If you look at it this way, it is easy to see why we are fooled into thinking there is a subject of experience, "the point of view" that does the watching. As yet another thought takes shape, the gap between it and the next thought seems like there is "I am watching", then from this gap comes the association - this seems like "I think", but all it really is, is the associative perception mechanism (sanjna) that closes the loop by connecting the mind with the memory. "I am this thing that perceives" / "I am the observer" - is the mistake of identification with sanjna.

I guess you could shift the emphasis from the associative mechanism to the repository of past imprints that serves as the source of the next thought - and alternatively say that it is our memory that is The Observer, that it is our memory that "pays attention" to our thoughts/experiences and comes up with associations - which can lead some people to identify with samskara-skandha (the imprints group, basically memory) - another view that Buddha rejected.

The subjective experience, the virtual life-of-I created by our mind that we mistake for reality, is called "vijnana". This is the whole story that includes The Observer, the observed, and everything that happens between them.

What looks to us as self-awareness, with its sense of depth, is merely the recursive nature of the associative loop. It is a similar kind of effect you get when you point a video camera at TV that shows its own output - with a filter in the middle that adds matching elements of past memories. The same basic principle is at work behind Google's DeepDream:

We ask the network: “Whatever you see there, I want more of it!” This creates a feedback loop: if a cloud looks a little bit like a bird, the network will make it look more like a bird. This in turn will make the network recognize the bird even more strongly on the next pass and so forth, until a highly detailed bird appears, seemingly out of nowhere.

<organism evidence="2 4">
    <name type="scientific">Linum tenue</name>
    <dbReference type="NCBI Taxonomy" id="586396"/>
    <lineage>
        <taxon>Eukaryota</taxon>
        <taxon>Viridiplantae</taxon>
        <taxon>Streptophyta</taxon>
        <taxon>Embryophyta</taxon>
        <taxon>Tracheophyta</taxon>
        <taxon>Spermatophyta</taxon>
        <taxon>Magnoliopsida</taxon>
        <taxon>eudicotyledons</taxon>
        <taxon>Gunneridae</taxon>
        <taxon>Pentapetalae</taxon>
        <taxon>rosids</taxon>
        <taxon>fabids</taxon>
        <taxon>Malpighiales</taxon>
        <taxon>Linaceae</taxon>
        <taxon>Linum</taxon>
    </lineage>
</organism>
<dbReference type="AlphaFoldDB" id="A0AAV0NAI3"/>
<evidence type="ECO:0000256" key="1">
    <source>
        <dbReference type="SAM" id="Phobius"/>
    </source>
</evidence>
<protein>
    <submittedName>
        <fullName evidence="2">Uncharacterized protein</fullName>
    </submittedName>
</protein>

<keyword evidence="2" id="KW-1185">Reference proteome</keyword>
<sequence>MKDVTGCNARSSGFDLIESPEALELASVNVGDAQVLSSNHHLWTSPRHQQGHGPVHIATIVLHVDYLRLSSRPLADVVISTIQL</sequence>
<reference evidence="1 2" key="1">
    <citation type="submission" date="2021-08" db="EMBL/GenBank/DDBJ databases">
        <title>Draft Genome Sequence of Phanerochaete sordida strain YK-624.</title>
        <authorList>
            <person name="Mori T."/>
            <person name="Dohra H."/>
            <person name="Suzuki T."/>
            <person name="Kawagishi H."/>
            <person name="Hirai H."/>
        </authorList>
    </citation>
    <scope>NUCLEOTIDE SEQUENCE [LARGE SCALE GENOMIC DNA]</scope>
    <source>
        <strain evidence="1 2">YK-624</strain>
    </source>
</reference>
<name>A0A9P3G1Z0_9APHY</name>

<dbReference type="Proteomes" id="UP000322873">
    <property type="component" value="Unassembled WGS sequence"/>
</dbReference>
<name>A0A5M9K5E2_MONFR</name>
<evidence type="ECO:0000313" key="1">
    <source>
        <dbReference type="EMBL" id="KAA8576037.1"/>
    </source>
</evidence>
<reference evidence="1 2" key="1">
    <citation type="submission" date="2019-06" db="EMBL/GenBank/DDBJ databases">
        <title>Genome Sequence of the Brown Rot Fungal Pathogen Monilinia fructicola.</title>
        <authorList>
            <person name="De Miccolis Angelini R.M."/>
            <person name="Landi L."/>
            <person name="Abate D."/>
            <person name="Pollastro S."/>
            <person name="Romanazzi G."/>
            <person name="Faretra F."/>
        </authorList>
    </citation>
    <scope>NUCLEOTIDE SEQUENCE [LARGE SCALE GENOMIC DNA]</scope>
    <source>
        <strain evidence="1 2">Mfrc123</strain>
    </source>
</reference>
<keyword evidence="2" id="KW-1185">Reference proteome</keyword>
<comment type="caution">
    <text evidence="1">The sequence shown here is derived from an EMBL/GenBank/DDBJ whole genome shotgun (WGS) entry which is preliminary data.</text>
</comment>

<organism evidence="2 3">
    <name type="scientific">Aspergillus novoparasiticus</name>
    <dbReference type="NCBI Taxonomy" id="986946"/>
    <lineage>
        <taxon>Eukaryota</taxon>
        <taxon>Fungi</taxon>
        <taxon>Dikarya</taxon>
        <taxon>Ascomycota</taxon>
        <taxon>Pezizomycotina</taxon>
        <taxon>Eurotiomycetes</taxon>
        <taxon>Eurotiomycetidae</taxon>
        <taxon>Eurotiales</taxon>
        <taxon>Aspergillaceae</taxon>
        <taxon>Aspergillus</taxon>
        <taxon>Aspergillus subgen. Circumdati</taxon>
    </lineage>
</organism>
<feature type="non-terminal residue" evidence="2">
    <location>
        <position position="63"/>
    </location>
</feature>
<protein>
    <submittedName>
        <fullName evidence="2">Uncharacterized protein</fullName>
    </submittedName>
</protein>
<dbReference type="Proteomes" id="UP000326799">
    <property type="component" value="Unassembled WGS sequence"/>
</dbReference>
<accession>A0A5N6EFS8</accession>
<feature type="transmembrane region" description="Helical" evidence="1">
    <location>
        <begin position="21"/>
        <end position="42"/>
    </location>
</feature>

...
The results are intriguing—even a relatively simple neural network can be used to over-interpret an image, just like as children we enjoyed watching clouds and interpreting the random shapes.
...
If we apply the algorithm iteratively on its own outputs and apply some zooming after each iteration, we get an endless stream of new impressions, exploring the set of things the network knows about.


Glossary:

  • No, I was not positing a homunculus at all. my "observer" is the sense that I am aware. It is like feeling your fingertip even though it is not touching anything (which happens if it gets injured, is too hot or cold, among other possibilities). So, the Observer I was asking about is just a point of view in the mind, one among many points of view. It is special in that it is a prompt for self-awareness, or IS perhaps the "feeling" of self-awareness. This is recursive, reflexive. The Observer, in my experience, acts like a tool to help one cultivate Mindfulness. (Back to noun-verb again.) – user2341 Jan 2 '16 at 15:46
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    You are totally positing a homunculus my friend, and you call it "I am" ;) - I hate to say this but you are very confused as far as Buddhist theory of mind is concerned. Your "point of view in the mind" is a perceptual illusion, like a bush that looks like a dog until you look closer. The recursive/reflexive process you are describing is the associative loop. The feeling of self-awareness, with its sense of depth, is the same effect you have when you point a video camera at TV that shows its own output :) I added more details to my answer above. I hope some of it makes sense to you. – Andrei Volkov Jan 3 '16 at 0:58
  • Thank you for explaining that cycle of consciousness or data flow diagram, i.e. citta -> saṃjñā -> saṃskāra -> ālaya-vijñāna -> citta. It looks plausible! I haven't seen it before. I have (previously) found those Wikipedia articles impenetrable, as if they were (static) entity-relation diagrams, but without any (runtime/dynamic) thread/sequence diagram; so it was hard to see how they 'run' in practice. – ChrisW Jan 3 '16 at 2:13
  • I know it is an illusion, hon. Everything is an illusion. We have no choice but to discuss illusions. I was simply asking about two of them in particular, and how they accord with the illusions of Buddhism. I will peruse the additions to your answer. – user2341 Jan 3 '16 at 15:35
  • It's not enough to say it's illusion and yet to keep talking about them as if they were real. We need to look inside the bush to see for ourselves how there is no dog. – Andrei Volkov Jan 3 '16 at 15:38
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According to Mahayana abhidharma,

Mindfulness is a non-forgetfulness of the mind with respect to a familiar object. It has the function of non-distraction.


It is one the five object-ascertaining mental factors, and it is called 'object-ascertaining' because:

These mental factors hold [an object] through apprehending the individual features of the object. They are said to "individually ascertain objects."